The U.S. Senate is moving forward to eliminate 11 archaic racist federal laws applying to Native Americans.
U.S. Sen. James Lankford of Oklahoma, a member of the Senate Indian Affairs Committee, is a co-sponsor of the bill offered by South Dakota Republican Sen. Mike Rounds. U.S. Rep. Tom Cole, R-4th District, has also endorsed similar legislation in the House of Representatives.
The targeted statutes are offensive relics of a paternalistic, racist past. They don’t reflect well on our nation’s history. Although they are no longer enforced, they should have been expunged from federal statutes long ago.
The laws to be removed include bans on paying Native Americans who are under the influence of intoxicating liquor and permitting forced labor and removal of children to boarding schools without parental consent, The Oklahoman reported.
The laws were based on racist assumptions that treated Native Americans as less than human and unfit for basic civil liberties.
Force labor is about as un-American as can be imagined.
The history of forced board schools still echoes through Native American culture. It was an intentional and ugly effort to wipe out native language and culture, a shameful, forced assimilation.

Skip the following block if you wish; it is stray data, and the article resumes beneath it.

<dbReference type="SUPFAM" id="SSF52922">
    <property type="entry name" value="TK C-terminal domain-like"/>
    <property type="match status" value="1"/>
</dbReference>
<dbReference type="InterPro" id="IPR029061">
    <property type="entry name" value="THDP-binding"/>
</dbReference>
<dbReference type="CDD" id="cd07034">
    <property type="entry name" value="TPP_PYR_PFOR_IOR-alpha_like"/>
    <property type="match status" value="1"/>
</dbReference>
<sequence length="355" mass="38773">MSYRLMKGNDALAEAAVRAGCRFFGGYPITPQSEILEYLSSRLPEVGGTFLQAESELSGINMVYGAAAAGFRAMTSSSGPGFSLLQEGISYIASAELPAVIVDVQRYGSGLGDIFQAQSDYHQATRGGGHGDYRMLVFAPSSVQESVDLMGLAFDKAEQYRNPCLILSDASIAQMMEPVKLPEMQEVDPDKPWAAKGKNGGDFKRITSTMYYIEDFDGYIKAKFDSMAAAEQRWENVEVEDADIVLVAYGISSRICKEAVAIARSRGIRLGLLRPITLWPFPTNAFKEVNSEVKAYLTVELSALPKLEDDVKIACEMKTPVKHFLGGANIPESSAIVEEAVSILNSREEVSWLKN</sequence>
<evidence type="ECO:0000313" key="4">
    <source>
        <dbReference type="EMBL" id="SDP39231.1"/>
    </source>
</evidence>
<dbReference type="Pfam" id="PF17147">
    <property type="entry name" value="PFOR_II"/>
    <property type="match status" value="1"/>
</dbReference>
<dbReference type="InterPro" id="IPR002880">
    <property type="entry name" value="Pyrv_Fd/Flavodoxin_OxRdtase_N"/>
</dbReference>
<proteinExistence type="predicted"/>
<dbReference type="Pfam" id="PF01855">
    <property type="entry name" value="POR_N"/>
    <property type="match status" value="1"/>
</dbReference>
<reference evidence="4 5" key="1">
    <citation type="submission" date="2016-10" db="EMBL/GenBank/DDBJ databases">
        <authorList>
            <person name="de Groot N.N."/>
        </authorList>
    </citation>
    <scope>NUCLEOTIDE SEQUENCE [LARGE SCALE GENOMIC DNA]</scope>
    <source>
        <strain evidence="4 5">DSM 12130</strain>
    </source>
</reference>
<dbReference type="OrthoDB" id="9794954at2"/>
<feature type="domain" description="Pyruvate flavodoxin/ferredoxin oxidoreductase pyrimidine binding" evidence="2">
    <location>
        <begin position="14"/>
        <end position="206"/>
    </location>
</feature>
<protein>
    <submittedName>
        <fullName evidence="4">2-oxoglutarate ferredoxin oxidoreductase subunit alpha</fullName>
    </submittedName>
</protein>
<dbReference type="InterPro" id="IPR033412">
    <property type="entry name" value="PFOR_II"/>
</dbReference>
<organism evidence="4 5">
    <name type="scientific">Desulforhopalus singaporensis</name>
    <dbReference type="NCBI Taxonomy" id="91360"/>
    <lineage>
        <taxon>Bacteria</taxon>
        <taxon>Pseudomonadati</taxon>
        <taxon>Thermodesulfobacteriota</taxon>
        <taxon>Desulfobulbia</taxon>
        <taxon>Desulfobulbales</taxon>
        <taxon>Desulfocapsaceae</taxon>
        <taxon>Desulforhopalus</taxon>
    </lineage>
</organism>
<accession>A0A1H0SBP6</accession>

We agree with Lankford that the laws are an embarrassment to the nation, and it is past time for them to go. Doing so is a break from the past, but not a whitewash of our nation’s continuing responsibility to be honest about it.
The proposal passed the jIndian Affairs Committee last week with Lankford’s support and testimony. With committee approval, the bill goes to the full Senate for consideration. Similar legislation passed the Senate unanimously in 2019 but was never considered in the House.
That can’t happen again.
The full Senate and House should admit that the statutes are racist, wrong and unacceptable. They should send expunging legislation quickly to President Joe Biden, who should sign it into law.
The laws were wrong when they were passed, they’re wrong now and their continued presence in statute is negligent. They must be removed. And when they are expunged, there is something else in order: an apology.